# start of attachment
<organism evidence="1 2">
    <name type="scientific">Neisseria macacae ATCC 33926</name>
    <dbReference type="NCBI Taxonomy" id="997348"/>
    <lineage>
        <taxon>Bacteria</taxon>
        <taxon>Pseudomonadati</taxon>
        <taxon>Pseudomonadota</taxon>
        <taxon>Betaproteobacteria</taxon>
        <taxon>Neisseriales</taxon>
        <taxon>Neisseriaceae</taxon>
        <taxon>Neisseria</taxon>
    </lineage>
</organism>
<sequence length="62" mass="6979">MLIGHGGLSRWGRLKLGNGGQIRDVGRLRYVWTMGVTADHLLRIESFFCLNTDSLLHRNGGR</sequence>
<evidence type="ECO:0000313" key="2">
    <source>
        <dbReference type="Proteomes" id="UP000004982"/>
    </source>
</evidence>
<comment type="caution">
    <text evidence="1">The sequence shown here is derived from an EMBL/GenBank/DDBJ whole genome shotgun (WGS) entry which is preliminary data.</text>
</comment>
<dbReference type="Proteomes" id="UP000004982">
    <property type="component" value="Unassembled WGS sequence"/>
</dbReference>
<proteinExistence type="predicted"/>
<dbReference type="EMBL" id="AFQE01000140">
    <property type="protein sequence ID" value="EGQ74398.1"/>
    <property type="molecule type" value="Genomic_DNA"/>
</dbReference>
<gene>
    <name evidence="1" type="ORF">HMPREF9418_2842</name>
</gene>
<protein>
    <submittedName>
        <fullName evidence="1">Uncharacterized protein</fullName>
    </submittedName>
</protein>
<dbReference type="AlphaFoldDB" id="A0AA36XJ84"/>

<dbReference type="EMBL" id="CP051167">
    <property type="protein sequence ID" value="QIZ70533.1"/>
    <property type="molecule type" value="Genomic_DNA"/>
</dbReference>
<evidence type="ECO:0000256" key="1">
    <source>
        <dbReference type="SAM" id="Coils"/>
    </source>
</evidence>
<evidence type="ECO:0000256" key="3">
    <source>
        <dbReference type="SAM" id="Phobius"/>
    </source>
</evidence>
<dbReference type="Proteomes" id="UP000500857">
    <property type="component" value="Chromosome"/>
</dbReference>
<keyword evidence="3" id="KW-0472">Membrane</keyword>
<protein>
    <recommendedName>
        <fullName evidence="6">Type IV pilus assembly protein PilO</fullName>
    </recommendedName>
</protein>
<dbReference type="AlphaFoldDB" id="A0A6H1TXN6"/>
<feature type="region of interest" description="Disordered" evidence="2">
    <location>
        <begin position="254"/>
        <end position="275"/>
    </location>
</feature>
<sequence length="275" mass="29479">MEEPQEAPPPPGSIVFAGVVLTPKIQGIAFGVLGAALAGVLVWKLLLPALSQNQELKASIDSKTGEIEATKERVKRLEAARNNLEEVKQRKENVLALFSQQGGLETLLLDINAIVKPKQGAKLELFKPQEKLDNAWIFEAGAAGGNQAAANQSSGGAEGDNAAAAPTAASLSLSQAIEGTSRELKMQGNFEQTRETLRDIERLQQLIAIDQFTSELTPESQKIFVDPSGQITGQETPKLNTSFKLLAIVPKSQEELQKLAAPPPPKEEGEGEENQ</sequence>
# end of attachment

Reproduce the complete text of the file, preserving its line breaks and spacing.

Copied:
<organism evidence="1 2">
    <name type="scientific">Neisseria macacae ATCC 33926</name>
    <dbReference type="NCBI Taxonomy" id="997348"/>
    <lineage>
        <taxon>Bacteria</taxon>
        <taxon>Pseudomonadati</taxon>
        <taxon>Pseudomonadota</taxon>
        <taxon>Betaproteobacteria</taxon>
        <taxon>Neisseriales</taxon>
        <taxon>Neisseriaceae</taxon>
        <taxon>Neisseria</taxon>
    </lineage>
</organism>
<sequence length="62" mass="6979">MLIGHGGLSRWGRLKLGNGGQIRDVGRLRYVWTMGVTADHLLRIESFFCLNTDSLLHRNGGR</sequence>
<evidence type="ECO:0000313" key="2">
    <source>
        <dbReference type="Proteomes" id="UP000004982"/>
    </source>
</evidence>
<comment type="caution">
    <text evidence="1">The sequence shown here is derived from an EMBL/GenBank/DDBJ whole genome shotgun (WGS) entry which is preliminary data.</text>
</comment>
<dbReference type="Proteomes" id="UP000004982">
    <property type="component" value="Unassembled WGS sequence"/>
</dbReference>
<proteinExistence type="predicted"/>
<dbReference type="EMBL" id="AFQE01000140">
    <property type="protein sequence ID" value="EGQ74398.1"/>
    <property type="molecule type" value="Genomic_DNA"/>
</dbReference>
<gene>
    <name evidence="1" type="ORF">HMPREF9418_2842</name>
</gene>
<protein>
    <submittedName>
        <fullName evidence="1">Uncharacterized protein</fullName>
    </submittedName>
</protein>
<dbReference type="AlphaFoldDB" id="A0AA36XJ84"/>

<dbReference type="EMBL" id="CP051167">
    <property type="protein sequence ID" value="QIZ70533.1"/>
    <property type="molecule type" value="Genomic_DNA"/>
</dbReference>
<evidence type="ECO:0000256" key="1">
    <source>
        <dbReference type="SAM" id="Coils"/>
    </source>
</evidence>
<evidence type="ECO:0000256" key="3">
    <source>
        <dbReference type="SAM" id="Phobius"/>
    </source>
</evidence>
<dbReference type="Proteomes" id="UP000500857">
    <property type="component" value="Chromosome"/>
</dbReference>
<keyword evidence="3" id="KW-0472">Membrane</keyword>
<protein>
    <recommendedName>
        <fullName evidence="6">Type IV pilus assembly protein PilO</fullName>
    </recommendedName>
</protein>
<dbReference type="AlphaFoldDB" id="A0A6H1TXN6"/>
<feature type="region of interest" description="Disordered" evidence="2">
    <location>
        <begin position="254"/>
        <end position="275"/>
    </location>
</feature>
<sequence length="275" mass="29479">MEEPQEAPPPPGSIVFAGVVLTPKIQGIAFGVLGAALAGVLVWKLLLPALSQNQELKASIDSKTGEIEATKERVKRLEAARNNLEEVKQRKENVLALFSQQGGLETLLLDINAIVKPKQGAKLELFKPQEKLDNAWIFEAGAAGGNQAAANQSSGGAEGDNAAAAPTAASLSLSQAIEGTSRELKMQGNFEQTRETLRDIERLQQLIAIDQFTSELTPESQKIFVDPSGQITGQETPKLNTSFKLLAIVPKSQEELQKLAAPPPPKEEGEGEENQ</sequence>